Consumers Produce Haul-ful Videos

Discussion
Jun 02, 2011
George Anderson

1. Kids go shopping at the mall.

2. Kids buy stuff.

3. Kids show off what they bought on YouTube.

4. Other kids go shopping for the same stuff and more.



That is the scenario that plays out on a daily basis across America as teens and young adults go online to show off their latest purchases in "haul videos." Nearly 300,000 such videos currently reside on YouTube, according to an ABC News report, with several generating views in the millions.

Not wanting to leave all the fun to YouTube, online blogs and channels dedicated to haul videos such as Haul Videos! and Haul.TV have sprung up. Consumers going to Haul.TV can see videos listed by posting date or product category.

Retailers including American Eagle, J.C. Penney and Urban Outfitters have tried to make use of haul videos to create buzz around seasonal collections. Several have offered incentives in the way of drawings and gift cards to help get haulers excited about creating videos. A RetailWire survey from August of last year found that 57 percent believed haul videos represent a "big opportunity" for retail marketers.

Discussion Questions: How do haul videos fit into the overall social marketing strategy of merchants and brands? Should retailers be attempting to “influence” haul video makers?

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7 Comments on "Consumers Produce Haul-ful Videos"


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Ralph Jacobson
Guest
9 years 11 months ago

Retailers need to be careful in their efforts to influence anything on social media of all types. The whole attraction to social media, including YouTube is that there is less control of the conversation amongst consumers. Retailers have gotten into trouble when they try to overtly steer the direction of a certain campaign and it can often backfire. Participation in the “haul” videos is great for the retailers, however it should encourage the open conversation, rather than turning it into an obvious promotion attempt.

Dan Berthiaume
Guest
Dan Berthiaume
9 years 11 months ago

Any promotional video a retailer does not have to pay anything to create can only be a good thing. Also, a real teen displaying their wares has a lot more credibility with fellow teens than a paid actor or even celebrity spokesperson. Encouraging haul videos with prizes and contests is a great way to make sure your store gets its share of haul videos. Naturally, youth-oriented retailers will get a lot more out of these videos than retailers where parents and grandparents shop.

Roger Saunders
Guest
9 years 11 months ago

Welcome to the “Digital Age”. The social media solution is not brand new. It does belong on the plate of media allocation for for merchants.

The days of placing 80% of budgets on television, and then heading to lunch are long gone. The consumer — and not just this teen — but her parents, are viewing these types of messages.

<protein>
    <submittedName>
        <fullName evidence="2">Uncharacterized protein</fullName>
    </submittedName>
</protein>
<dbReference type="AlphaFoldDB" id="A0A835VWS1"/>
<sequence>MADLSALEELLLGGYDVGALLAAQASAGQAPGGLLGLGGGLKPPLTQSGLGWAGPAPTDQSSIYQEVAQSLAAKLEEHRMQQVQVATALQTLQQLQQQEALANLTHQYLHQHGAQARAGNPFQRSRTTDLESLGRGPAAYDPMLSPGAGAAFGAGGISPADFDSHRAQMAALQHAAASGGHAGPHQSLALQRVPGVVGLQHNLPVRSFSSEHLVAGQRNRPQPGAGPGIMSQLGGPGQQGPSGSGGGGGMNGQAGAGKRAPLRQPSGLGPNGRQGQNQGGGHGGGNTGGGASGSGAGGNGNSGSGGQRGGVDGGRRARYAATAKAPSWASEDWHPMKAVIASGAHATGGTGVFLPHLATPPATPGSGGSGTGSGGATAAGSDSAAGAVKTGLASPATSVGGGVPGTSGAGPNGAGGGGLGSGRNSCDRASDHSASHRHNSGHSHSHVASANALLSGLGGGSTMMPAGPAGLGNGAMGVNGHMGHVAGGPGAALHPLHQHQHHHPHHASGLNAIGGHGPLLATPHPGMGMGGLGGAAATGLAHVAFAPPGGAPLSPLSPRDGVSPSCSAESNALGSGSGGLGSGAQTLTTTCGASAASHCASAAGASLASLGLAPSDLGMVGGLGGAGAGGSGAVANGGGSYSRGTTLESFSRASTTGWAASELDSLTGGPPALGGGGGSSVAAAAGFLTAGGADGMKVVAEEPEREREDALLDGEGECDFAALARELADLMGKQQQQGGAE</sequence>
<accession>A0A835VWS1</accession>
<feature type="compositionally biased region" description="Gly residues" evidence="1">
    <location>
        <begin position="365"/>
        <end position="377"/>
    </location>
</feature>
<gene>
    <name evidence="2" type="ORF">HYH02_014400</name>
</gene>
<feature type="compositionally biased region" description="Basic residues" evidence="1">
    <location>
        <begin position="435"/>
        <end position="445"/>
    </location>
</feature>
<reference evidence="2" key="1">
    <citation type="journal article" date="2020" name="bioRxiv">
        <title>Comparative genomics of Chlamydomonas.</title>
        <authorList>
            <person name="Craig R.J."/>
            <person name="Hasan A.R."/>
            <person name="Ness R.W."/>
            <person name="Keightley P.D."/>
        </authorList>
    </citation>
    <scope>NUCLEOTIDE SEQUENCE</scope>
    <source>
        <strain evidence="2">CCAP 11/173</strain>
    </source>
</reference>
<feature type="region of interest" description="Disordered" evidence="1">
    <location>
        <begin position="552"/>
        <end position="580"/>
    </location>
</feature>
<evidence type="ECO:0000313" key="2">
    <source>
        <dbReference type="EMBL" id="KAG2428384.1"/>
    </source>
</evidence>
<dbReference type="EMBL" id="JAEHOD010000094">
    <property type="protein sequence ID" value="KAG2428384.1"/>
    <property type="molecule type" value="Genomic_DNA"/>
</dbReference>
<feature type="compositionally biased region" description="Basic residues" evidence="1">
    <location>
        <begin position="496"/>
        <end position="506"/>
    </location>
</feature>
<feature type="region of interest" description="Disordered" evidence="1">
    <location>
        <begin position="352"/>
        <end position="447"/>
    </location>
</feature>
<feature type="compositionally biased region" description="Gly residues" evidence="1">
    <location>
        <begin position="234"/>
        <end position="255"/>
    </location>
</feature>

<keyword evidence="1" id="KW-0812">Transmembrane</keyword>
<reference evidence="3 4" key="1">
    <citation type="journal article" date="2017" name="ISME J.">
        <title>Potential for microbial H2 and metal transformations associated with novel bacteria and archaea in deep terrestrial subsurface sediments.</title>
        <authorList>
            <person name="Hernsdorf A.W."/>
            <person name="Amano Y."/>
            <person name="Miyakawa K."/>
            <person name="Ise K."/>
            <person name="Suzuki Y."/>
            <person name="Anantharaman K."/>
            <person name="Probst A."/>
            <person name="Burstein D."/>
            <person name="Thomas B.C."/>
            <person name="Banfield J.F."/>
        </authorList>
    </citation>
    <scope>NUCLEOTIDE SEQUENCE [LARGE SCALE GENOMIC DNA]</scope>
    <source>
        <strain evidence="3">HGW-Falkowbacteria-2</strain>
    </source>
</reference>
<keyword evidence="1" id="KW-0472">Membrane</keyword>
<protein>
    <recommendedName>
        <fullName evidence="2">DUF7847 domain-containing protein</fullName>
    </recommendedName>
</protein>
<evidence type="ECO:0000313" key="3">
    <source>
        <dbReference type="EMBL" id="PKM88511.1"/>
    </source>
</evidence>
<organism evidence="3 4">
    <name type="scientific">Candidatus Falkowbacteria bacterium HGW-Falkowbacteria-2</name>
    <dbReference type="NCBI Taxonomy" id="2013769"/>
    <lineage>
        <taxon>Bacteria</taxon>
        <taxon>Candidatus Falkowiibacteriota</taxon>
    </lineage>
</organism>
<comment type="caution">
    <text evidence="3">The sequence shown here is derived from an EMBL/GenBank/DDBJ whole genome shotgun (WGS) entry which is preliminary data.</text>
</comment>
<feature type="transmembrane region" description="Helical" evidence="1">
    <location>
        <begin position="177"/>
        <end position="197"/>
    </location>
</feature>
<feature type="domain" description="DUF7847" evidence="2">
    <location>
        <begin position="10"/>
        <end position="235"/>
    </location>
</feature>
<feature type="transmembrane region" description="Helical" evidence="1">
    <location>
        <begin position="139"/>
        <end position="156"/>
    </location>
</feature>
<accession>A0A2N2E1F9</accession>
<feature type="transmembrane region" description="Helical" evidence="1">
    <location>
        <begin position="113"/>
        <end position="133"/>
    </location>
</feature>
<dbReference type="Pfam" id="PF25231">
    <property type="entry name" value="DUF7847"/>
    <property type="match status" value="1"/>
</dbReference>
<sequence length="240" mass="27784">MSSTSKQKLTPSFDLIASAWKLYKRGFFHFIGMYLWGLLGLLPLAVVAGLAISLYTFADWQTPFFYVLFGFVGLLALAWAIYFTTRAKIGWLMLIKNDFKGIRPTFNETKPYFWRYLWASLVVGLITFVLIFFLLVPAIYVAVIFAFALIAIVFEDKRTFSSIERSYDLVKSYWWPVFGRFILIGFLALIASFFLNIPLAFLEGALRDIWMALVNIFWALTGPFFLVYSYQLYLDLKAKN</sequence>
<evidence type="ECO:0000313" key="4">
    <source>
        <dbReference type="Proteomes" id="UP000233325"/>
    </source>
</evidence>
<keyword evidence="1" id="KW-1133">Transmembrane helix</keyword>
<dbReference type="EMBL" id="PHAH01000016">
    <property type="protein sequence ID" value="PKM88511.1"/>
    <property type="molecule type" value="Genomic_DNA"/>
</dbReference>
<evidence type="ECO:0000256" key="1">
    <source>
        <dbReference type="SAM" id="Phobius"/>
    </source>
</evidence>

By closely listening to how media, used in an integrated fashion, influences purchase decisions of consumers, retailers and manufacturers can build better media models. CMOs have to take the leadership role, admit that they don’t have the complete set of answers, and insist that their departments and agencies evaluate a list of over 30 different media forms — not just models from the 60’s, 70’s and 80’s.

Cathy Hotka
Guest
9 years 11 months ago

Haul videos give retailers a way of communicating with key audiences, predicting trends, and learning more about who’s buying what they’re selling. Teen retailers, in particular, should consider incenting more of their customers to make them…

Mikhail Romanov
Guest
Mikhail Romanov
9 years 11 months ago

Ralph Jacobson is spot on. Promotions would undermine the credibility of the consumer.

Tony Orlando
Guest
9 years 11 months ago

It could be a huge win for the company promoting it, IF the product meets or exceeds expectations. On the other hand, if someone is not happy, then the whole social media thing can blow up against you, plus hackers from competitors can run a video degrading the product, by using hired guns to talk smack. The free market can hurt you or help you, and increasingly, there are some serious nut jobs online, spewing lies, and other bad stuff.

Bill Bittner
Guest
Bill Bittner
8 years 8 months ago
This whole concept reminds me of an observation of the use of data which said “The significance of data is inversely related to the cost of collecting it.” The point being, that as data becomes cheaper to collect and we know every little transaction, the impact of knowing each incremental transaction becomes less. Think about how cheap it has become to post an online product video. With a digital SLR, some simple computer skills, and an interesting story to tell. a retailer can offer both consumers and suppliers a whole new perspective of the products which are being offered. Offering this kind of service would help the retailer retain their significance with both parties. It seems this would be a great opportunity for the membership retailers. The retailer’s members would have exclusive access to the videos that compare products in various categories. Customers could use the videos to identify which products meet their specific needs. Vendors could use the videos to instruct consumers for product set up or special applications. The challenge will be separating… Read more »
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